I have just realised that after over 18 months, I have never explained why my blog is called ‘Failure is the key to success’.
One of the sayings of Morihei Ueshiba, the founder of the Japanese martial art of Aikido, is ‘Failure is the key to success; each mistake teaches us something.‘
When I was looking for a name, this seemed very appropriate. Everyone has failures in our lives and only by learning from them do we improve ourselves and succeed in our goals.
My connection with aikido goes back to the 1988. Several of my friends had joined a local martial arts club and talked me into coming along. Now, I had never seen myself as the next Bruce Lee or anything like that, but thought I would go along for a few weeks to keep them company. One of my friends, Dave Long, was a 1st Kyu (brown belt) in Shotokan Karate, so I figured that if he thought it was worth going to, it was probably worth looking into. I turned up the first night not even knowing the name of the martial art that they were doing.
What I found was a martial art that didn’t rely on strength or flexibility (although the latter comes with time). It uses a combination of wrist locks, pins and throws to deal with your opponent. You take your opponent’s balance and use their strength and momentum against themselves. I never saw myself as a slugger in a fight situation and the almost analytical approach to how the techniques work appealed to my logical mind. So much so that I outlasted all of those who talked me into going.
When training, you take it in turns to be uke, the receiver of the technique, and tori, the person applying the technique. The relationship between tori and uke has been similar in all clubs and courses where I trained; uke provides a honest spirited attack and then, if necessary, helps tori to understand where the technique is failing to have them falling to their knees in pain. Oh yes, I forgot to mention that, the wrist locks, twists, pressure on nerves can all be quite painful. You have to be mad; you pay for the privilege of having someone else inflict pain on you.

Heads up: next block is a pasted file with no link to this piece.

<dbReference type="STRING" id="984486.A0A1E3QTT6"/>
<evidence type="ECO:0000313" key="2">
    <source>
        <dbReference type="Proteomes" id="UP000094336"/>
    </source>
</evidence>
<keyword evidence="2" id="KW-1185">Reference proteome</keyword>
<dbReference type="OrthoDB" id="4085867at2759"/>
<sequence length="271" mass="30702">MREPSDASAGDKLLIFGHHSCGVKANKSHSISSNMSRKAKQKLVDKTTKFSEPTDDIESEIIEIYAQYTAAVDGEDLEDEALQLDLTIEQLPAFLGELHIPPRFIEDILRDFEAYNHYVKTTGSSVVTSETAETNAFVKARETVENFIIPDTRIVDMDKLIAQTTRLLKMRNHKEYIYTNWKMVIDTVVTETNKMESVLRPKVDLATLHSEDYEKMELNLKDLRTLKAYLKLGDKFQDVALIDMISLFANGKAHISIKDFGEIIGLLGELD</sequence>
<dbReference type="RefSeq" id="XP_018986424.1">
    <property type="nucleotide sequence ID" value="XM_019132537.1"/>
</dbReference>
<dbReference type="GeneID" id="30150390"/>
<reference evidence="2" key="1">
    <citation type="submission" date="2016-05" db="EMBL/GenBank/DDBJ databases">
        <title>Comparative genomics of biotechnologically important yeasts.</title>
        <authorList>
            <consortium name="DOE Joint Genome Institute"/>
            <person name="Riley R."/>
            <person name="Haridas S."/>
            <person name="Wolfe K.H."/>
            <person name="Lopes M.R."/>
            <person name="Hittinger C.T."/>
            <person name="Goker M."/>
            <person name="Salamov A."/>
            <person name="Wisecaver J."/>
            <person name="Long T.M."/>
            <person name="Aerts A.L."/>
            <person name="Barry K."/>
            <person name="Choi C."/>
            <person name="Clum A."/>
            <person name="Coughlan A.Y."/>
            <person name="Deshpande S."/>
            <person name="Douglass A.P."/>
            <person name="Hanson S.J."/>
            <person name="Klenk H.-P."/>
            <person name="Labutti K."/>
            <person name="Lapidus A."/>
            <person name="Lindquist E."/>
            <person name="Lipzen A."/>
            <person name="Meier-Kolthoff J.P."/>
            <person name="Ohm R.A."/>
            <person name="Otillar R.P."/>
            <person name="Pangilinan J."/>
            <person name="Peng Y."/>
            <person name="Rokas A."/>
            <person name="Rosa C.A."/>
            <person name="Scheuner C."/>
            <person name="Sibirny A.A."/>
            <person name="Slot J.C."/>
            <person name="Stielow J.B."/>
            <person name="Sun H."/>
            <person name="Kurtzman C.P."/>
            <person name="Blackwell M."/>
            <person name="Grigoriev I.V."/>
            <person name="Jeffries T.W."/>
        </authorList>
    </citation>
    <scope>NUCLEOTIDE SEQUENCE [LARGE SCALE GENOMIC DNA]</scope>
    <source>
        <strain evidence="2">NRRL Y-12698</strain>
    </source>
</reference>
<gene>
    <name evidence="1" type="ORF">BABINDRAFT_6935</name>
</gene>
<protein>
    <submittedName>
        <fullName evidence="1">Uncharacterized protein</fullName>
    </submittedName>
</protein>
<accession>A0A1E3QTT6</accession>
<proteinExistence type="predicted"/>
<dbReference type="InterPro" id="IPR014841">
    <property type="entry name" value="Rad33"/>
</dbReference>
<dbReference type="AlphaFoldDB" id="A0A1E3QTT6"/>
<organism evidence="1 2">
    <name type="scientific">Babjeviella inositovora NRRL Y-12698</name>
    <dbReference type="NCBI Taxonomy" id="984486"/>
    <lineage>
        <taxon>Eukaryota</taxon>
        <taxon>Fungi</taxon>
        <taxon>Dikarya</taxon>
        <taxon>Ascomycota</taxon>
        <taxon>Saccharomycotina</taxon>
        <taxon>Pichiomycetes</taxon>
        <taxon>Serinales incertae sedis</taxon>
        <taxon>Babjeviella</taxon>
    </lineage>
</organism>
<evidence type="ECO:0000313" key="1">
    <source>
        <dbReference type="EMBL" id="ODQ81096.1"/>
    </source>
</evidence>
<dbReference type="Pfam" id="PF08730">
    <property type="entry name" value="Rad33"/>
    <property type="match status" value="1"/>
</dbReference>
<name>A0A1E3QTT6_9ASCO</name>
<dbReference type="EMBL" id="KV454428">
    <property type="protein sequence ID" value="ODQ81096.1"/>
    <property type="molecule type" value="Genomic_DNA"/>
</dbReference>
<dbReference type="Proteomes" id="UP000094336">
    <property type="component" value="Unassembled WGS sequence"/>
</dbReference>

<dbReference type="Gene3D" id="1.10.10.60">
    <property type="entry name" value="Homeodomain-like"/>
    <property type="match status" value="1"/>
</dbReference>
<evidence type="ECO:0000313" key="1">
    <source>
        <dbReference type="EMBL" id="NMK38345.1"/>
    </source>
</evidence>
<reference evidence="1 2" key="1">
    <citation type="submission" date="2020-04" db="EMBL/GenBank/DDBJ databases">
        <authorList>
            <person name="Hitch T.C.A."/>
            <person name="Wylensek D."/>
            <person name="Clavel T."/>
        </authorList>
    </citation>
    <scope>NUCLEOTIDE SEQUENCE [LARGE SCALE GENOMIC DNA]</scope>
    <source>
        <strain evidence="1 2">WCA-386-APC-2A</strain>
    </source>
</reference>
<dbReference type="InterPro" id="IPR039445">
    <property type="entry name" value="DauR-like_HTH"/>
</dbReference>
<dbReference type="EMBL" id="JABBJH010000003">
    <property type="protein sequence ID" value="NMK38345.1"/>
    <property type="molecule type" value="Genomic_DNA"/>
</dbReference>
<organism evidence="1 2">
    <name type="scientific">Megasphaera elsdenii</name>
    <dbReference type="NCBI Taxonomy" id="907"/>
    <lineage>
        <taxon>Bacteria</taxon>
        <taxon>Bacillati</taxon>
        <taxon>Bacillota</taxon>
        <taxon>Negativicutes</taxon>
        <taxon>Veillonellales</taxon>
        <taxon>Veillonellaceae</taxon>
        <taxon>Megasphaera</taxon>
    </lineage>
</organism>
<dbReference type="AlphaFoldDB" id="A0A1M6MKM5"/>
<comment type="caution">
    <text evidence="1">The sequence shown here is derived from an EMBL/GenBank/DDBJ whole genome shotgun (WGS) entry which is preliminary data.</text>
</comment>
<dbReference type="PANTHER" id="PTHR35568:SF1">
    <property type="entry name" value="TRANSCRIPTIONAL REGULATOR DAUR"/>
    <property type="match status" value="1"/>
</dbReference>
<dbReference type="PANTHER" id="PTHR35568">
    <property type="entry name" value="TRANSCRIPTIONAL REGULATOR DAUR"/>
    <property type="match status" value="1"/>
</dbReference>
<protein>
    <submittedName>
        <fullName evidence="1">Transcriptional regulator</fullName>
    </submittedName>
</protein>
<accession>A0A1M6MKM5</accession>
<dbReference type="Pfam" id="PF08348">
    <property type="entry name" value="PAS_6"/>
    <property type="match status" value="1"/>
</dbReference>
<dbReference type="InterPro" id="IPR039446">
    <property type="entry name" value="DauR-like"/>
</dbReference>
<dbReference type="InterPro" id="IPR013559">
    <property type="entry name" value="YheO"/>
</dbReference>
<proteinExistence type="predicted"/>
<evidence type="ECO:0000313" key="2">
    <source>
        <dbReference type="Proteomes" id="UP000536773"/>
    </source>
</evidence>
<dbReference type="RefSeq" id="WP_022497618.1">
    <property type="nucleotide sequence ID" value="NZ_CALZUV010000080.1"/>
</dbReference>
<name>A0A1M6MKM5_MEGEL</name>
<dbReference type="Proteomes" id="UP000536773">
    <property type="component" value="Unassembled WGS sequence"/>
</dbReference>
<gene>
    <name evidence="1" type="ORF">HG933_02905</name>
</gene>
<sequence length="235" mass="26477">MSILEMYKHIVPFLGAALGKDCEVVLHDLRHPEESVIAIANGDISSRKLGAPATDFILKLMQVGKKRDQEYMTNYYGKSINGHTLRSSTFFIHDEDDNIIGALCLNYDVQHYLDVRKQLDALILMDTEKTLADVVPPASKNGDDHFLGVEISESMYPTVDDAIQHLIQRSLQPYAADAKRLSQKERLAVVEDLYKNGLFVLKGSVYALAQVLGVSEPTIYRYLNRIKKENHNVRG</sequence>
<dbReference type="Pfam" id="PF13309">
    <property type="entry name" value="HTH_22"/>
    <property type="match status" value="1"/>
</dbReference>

Anyway, after I had been training for about 3 years, when I was a 3rd Kyu (green belt), I was asked if I would be a reserve uke for Joanne, one of the club’s lady 2nd Kyu (blue belt) who was taking her 1st Kyu (brown belt) grading. I was second reserve, so there was little chance of being needed. That was until, in the same week, the first uke twisted his knee on a building site and the first reserve had a hospital appointment for an operation on a longstanding shoulder injury. Suddenly it was real and I was going to be thrown around in a grading. After getting some extra training in, we discovered that my breakfalls weren’t quite correct and it was a small miracle that I hadn’t broken anything yet. So in the months before the grading, not only were Joanne’s techniques polished, but my breakfalls were completely taken apart and relearned. This took me from turning up once a week and enjoying myself, to seriously getting involved and travelling around the country to courses.
So, that’s how I met my wife Joanne; she spend several months throwing me around a mat before her grading to get her brown belt. We eventually ended up running the local club for a few years and learnt from and trained under many instructors from the UK and abroad. During my time training I received technique many hundreds of times. However when being thrown, I can count on one hand the number of times when I was thrown without being aware of it. What I mean by this is the attack gets so redirected that you feel no force when you are thrown, one minute you are attacking (grab, strike etc) and the next you are flying through the air thinking ‘what happened?’ This has happened once with Jo and twice with Sensei Tony Sargeant the head of Takemusu Iwama Aikido Europe, another time was from Sensei Mike Smith who was the head of our association the Kai Shin Kai.
Aikido is not a quick martial art to learn. It is only at dan grade (black belt) that you really start to understand how to use it effectively. I am sure there are some people that would disagree with this, but this is my personal opinion. I stopped training about 10 years ago due to other commitments. I renewed my membership annually for another 3 years, before I accepted that I had stopped training for the moment.
Anyway, as you can see, aikido has had quite an effect on my life and so it seemed natural to look to the sayings of Morihei Ueshiba, known as O-Sensei, for a suitable name.